A quiet month so far, at least as far as wargaming and blogging. I began by having my gall bladder removed (don't worry I am not about to post any pictures). I have not done much since although this week I am starting to catch up on a little light basing. Sticking machine gun crews into tile cement, that sort of thing, nothing too strenuous.
So I thought I would pose a puzzle for my readers. We all have a bundle of rules that we never use. Now I am not asking what you don't like. That would be far too obvious and banal for the razor sharp intellects that gather here. No, what rules do you really like and admire but never, ever actually get around to using and,of course, why is that?
I can start the ball rolling with three sets.
Firstly the WRG set Corps de Armee, remember the blue covered one with an introduction by David Chandler. I poured over these for months studying them and thinking they were everything we could ever need. They were hugely influential on my thinking but I never did get round to playing them and I suspect now that they may well have been unplayable.
The second set is Howard Whitehouses 'Science v Pluck or too much for the Mahdi'. I have both editions and everything about this set screams FUN! I love to read it but never seem to have had the occasion to play it. I suspect the reason is that I play few games nowadays and when I do a more traditional game seems to be demanded by the occasion.
The last rule set I have chosen will no doubt cause some raised eyebrows but have to confess to having never played a game using Charles Grant's 'The Wargame'. Poured over it, loved the book but never played it. Wonderful rules but I have always used Charge by Lawford and Young. This may be because Charge was the second Wargaming book I ever bought, in 1969, but thirty years passed before I finally found a second hand copy of Charles Grant's book. As you can imagine I had become somewhat set in my ways by that time.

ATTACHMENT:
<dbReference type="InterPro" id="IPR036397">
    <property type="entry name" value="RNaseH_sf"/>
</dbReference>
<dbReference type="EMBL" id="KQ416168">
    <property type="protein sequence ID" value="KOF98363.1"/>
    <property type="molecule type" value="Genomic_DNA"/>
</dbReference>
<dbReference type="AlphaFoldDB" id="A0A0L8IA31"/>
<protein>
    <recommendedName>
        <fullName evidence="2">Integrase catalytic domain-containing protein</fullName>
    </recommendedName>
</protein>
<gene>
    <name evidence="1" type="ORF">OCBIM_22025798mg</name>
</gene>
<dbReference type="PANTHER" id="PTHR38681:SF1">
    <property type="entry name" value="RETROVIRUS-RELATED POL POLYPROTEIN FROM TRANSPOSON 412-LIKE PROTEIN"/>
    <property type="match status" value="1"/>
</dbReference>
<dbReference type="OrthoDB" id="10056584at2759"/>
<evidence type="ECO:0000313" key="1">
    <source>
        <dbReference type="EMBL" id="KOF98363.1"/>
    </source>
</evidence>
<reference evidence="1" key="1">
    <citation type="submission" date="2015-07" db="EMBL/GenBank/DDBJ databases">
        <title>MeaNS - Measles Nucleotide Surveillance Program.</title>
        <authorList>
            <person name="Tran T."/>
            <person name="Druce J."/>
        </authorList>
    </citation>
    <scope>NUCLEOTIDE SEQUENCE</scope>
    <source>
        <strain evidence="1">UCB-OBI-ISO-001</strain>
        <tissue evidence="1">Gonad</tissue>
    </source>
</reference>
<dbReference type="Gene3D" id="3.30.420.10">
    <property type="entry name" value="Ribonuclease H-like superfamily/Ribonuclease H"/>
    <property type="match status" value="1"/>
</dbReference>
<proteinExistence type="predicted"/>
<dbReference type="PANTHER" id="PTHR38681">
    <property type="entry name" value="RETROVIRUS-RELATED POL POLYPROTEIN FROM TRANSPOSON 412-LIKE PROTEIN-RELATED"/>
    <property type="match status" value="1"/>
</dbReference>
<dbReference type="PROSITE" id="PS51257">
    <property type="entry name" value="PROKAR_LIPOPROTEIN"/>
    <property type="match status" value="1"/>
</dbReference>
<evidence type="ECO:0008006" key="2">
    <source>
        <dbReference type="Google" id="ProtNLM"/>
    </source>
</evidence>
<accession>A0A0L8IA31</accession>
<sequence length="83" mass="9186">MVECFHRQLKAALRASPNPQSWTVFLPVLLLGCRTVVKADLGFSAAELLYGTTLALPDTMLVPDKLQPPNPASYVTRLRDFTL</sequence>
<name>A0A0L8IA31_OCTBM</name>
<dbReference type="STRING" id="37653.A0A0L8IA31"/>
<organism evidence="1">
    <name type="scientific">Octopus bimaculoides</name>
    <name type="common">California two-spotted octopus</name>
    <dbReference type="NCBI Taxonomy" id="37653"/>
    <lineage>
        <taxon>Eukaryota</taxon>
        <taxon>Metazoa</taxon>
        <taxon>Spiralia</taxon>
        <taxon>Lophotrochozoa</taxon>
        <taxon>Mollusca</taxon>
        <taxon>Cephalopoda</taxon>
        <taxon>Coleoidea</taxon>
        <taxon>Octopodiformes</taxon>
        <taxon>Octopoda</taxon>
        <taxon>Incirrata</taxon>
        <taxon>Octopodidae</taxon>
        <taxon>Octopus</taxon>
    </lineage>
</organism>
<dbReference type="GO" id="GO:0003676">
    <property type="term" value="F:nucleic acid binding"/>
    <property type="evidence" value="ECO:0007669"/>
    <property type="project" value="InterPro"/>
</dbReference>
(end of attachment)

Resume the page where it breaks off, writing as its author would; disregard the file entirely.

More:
Well, as they say Coffee break over. Time to get back to spreading grouting on pennies, surely one of the most boring activities ever devised.
I trust you are well on the way to full match fitness. As for rules...i actually have used SvP (modified for 25mm) and would do again if i ever have a table large enough. Like you I've never played The Wargame, and my first AWI games were fought using Charge! I would like to throw the second (late 1980s?) version of the WRG Second World War rules and the Plains Wars set 'Yellow Ribbon' into the ring - both seem to capture the flavour of the period through some quite clever mechanisms but neither saw any use at Castle Shiny as their purchase coincided with one of my all too frequent changes in direction. As i rarely revisit a period (WW2 stuff sold years ago and Plains Wars due to hit ebay soon) they've both sat gathering dust mites for years.
hmm, good question - I'm not sure I have any that quite fit your description. I have ones I like that I have played, others I think I like or at least want to give a try, others I've tried (or tried to read) and didn't like, and not many I've read and liked and don't expect to ever play.
I enjoyed reading HG Wells' Little Wars many years ago, but don't own a copy and don't ever expect to play. I guess Grant's The War Game and Young's Charge! are 2 I do own, that are enjoyable books to read, but I don't ever expect to play. I own one of the Piquet rules sets, I would like to try it someday, but I'm not sure how good they are. I think I won't know until I actually try them.